Residents suffer and die from illnesses that could be easily treated by modern medicine.
Brian Rogers, 30, a fourth-year Howard medical student, spent a day treating residents of Dérac, patiently taking blood pressure readings, giving diagnosis and talking through an interpreter with mothers about their children.
“I was so overwhelmed,” said Rogers, a Durham, N.C., native who plans to be an anesthesiologist. “You’re there and you realized no matter how much you did, it wasn’t going to make a dent in that community’s health care or all the things they need medically. Yes, we helped some people, but it was like putting a Koolaid package in the ocean. It’s not going to make it sweeter or change it at all.”
Dr. Nadine Vidor, a medical resident at Howard University Hospital, spent most of her day there working with the elderly. She has been on medical missions before in impoverished communities in Nigeria. She had seen poverty. She had seen despair. Still, Dérac touched her. There was one child in particular.
“We had treated everybody and we were on the bus getting ready to leave,” she said. “Earlier, part of the mission had given away all these soccer balls and soccer clothes and shoes. This one boy got there late. He came up to the bus and all he wanted was a ball. We didn’t have anymore.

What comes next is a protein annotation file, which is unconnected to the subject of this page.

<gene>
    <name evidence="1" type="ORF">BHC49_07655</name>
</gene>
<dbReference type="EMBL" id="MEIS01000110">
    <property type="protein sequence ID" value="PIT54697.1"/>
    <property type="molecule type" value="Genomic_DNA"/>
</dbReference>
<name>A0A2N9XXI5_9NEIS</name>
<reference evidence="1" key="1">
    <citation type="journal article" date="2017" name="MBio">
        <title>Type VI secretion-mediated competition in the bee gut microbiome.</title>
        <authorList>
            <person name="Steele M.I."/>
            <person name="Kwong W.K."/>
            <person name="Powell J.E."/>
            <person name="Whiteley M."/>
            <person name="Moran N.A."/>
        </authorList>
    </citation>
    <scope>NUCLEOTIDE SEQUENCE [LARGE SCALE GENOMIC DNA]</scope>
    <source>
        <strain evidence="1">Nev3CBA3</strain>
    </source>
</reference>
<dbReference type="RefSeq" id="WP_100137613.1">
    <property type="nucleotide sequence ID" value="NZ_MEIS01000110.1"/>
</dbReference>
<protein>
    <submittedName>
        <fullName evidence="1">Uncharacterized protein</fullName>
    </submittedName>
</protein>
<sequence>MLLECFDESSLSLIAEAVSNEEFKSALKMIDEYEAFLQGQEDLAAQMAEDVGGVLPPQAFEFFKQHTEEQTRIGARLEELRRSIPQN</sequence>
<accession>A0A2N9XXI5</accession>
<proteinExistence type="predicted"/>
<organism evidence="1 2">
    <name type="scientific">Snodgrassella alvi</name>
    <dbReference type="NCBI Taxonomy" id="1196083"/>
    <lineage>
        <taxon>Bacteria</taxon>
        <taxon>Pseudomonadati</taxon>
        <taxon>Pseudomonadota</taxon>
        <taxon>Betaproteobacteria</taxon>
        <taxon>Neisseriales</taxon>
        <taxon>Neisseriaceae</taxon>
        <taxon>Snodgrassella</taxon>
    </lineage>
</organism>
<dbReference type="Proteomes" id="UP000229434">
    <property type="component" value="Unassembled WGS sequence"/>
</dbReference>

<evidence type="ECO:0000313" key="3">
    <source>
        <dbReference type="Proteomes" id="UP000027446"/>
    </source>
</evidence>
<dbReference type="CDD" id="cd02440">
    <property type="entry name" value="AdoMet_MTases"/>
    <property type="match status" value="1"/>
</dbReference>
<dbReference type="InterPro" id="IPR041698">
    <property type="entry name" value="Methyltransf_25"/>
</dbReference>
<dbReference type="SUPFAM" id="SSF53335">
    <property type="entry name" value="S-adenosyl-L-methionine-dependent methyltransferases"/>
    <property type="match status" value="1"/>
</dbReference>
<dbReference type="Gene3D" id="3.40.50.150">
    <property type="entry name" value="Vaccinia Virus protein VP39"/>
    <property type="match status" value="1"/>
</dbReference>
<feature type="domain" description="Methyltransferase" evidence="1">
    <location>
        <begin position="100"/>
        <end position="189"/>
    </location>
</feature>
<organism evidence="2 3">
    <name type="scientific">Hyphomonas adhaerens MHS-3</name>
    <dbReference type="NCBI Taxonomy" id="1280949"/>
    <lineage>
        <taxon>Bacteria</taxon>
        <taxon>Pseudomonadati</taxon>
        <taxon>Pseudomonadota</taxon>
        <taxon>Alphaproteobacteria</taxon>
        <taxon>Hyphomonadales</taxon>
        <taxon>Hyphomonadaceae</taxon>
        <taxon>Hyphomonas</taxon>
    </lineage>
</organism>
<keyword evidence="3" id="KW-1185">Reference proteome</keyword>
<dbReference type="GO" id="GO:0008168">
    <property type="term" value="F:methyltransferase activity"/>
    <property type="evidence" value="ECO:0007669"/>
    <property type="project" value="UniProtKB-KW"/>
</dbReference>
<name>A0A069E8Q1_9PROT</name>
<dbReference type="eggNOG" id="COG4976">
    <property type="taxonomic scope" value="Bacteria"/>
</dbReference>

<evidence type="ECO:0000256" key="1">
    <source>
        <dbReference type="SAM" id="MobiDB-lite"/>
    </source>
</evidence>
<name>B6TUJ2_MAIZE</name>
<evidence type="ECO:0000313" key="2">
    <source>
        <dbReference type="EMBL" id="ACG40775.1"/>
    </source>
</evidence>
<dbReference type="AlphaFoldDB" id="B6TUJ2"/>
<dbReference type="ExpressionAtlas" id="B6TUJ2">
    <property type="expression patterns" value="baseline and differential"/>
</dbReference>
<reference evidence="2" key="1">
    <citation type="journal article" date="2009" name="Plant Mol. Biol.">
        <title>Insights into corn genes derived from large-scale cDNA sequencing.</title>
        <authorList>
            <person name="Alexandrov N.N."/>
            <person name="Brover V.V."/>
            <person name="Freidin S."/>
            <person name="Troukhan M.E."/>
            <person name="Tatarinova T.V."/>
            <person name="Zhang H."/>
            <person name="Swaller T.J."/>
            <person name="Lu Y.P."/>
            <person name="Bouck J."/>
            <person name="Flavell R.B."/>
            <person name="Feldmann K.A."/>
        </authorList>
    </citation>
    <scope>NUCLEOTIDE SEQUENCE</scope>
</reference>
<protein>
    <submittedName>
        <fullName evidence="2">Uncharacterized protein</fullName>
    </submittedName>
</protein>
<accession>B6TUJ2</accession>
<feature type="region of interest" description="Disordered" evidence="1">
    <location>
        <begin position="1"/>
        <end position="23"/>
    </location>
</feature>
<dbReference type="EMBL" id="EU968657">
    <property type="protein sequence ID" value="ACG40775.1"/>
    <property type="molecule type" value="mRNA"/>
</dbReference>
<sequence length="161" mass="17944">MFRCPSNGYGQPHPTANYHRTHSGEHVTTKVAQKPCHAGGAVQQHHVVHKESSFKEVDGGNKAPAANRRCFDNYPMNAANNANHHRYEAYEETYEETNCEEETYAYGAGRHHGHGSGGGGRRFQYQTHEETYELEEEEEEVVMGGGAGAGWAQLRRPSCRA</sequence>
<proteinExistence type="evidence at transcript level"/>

“He started crying and saying, ‘Please, just one ball. One ball.’ I felt so bad. Kids in the states have all these toys and all this boy wanted was one ball, any kind of ball. Just a ball.”
Looking around, it’s hard to believe that Dérac was once a relatively prosperous community. The bay in which it sits was once the site of the Caribbean’s largest sisal plantation. The plant was used to make rope, and the U.S. Navy was one of the area’s biggest customers. But when nylon was invented in 1935, it quickly replaced sisal for rope and the plantation went out of business.
The community tried to retool by making baseballs, but former dictator François “Papa Doc” Duvalier had the plant moved to Port-au-Prince, and the community was doomed.
Dr. Steven Liverpool, 55, a long-time volunteer with the National Organization for the Advancement of Haitians, was one of the first doctors to set foot on Dérac.
He’s seen what in the U.S. would be minor infections have major effects on the people because of lack of treatment.
“You will see a lot of the young girls with one eye scarred because of conjunctivitis (pink eye),” he said. “They’re eye has been damaged because it wasn’t treated. I saw one woman with conjunctivitis with us just pouring out of her eyes.”
Probably the worst case was that of a woman who died after birth due to post-pardon sepsis, infection.
“It’s an infection after delivery, simple stuff,” said Liverpool, who practices in New York City. “She died of infection because it wasn’t treated, and it wasn’t treated because there was nothing to treat it with. It almost made me cry to think that this woman’s daughter grew up an orphan because of something so easy to treat.”